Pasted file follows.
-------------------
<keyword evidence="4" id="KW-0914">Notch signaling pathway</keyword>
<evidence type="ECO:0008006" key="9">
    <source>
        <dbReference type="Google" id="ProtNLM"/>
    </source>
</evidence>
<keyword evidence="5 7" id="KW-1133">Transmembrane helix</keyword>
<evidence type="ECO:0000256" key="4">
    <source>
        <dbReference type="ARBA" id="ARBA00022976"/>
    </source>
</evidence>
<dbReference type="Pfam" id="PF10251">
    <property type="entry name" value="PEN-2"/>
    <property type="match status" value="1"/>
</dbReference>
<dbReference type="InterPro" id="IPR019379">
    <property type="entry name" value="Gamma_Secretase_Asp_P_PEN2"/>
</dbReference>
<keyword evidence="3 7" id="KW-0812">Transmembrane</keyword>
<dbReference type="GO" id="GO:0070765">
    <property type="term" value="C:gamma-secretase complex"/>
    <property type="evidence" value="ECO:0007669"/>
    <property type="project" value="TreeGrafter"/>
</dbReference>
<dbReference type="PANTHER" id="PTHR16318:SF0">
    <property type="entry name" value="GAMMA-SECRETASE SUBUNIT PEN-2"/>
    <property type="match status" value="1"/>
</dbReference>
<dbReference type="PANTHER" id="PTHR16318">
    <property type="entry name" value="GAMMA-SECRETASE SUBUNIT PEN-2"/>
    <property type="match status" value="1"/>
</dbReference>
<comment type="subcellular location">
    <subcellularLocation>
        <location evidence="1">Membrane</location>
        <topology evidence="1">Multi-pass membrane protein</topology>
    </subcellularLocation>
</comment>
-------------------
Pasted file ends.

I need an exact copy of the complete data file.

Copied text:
<keyword evidence="4" id="KW-0914">Notch signaling pathway</keyword>
<evidence type="ECO:0008006" key="9">
    <source>
        <dbReference type="Google" id="ProtNLM"/>
    </source>
</evidence>
<keyword evidence="5 7" id="KW-1133">Transmembrane helix</keyword>
<evidence type="ECO:0000256" key="4">
    <source>
        <dbReference type="ARBA" id="ARBA00022976"/>
    </source>
</evidence>
<dbReference type="Pfam" id="PF10251">
    <property type="entry name" value="PEN-2"/>
    <property type="match status" value="1"/>
</dbReference>
<dbReference type="InterPro" id="IPR019379">
    <property type="entry name" value="Gamma_Secretase_Asp_P_PEN2"/>
</dbReference>
<keyword evidence="3 7" id="KW-0812">Transmembrane</keyword>
<dbReference type="GO" id="GO:0070765">
    <property type="term" value="C:gamma-secretase complex"/>
    <property type="evidence" value="ECO:0007669"/>
    <property type="project" value="TreeGrafter"/>
</dbReference>
<dbReference type="PANTHER" id="PTHR16318:SF0">
    <property type="entry name" value="GAMMA-SECRETASE SUBUNIT PEN-2"/>
    <property type="match status" value="1"/>
</dbReference>
<dbReference type="PANTHER" id="PTHR16318">
    <property type="entry name" value="GAMMA-SECRETASE SUBUNIT PEN-2"/>
    <property type="match status" value="1"/>
</dbReference>
<comment type="subcellular location">
    <subcellularLocation>
        <location evidence="1">Membrane</location>
        <topology evidence="1">Multi-pass membrane protein</topology>
    </subcellularLocation>
</comment>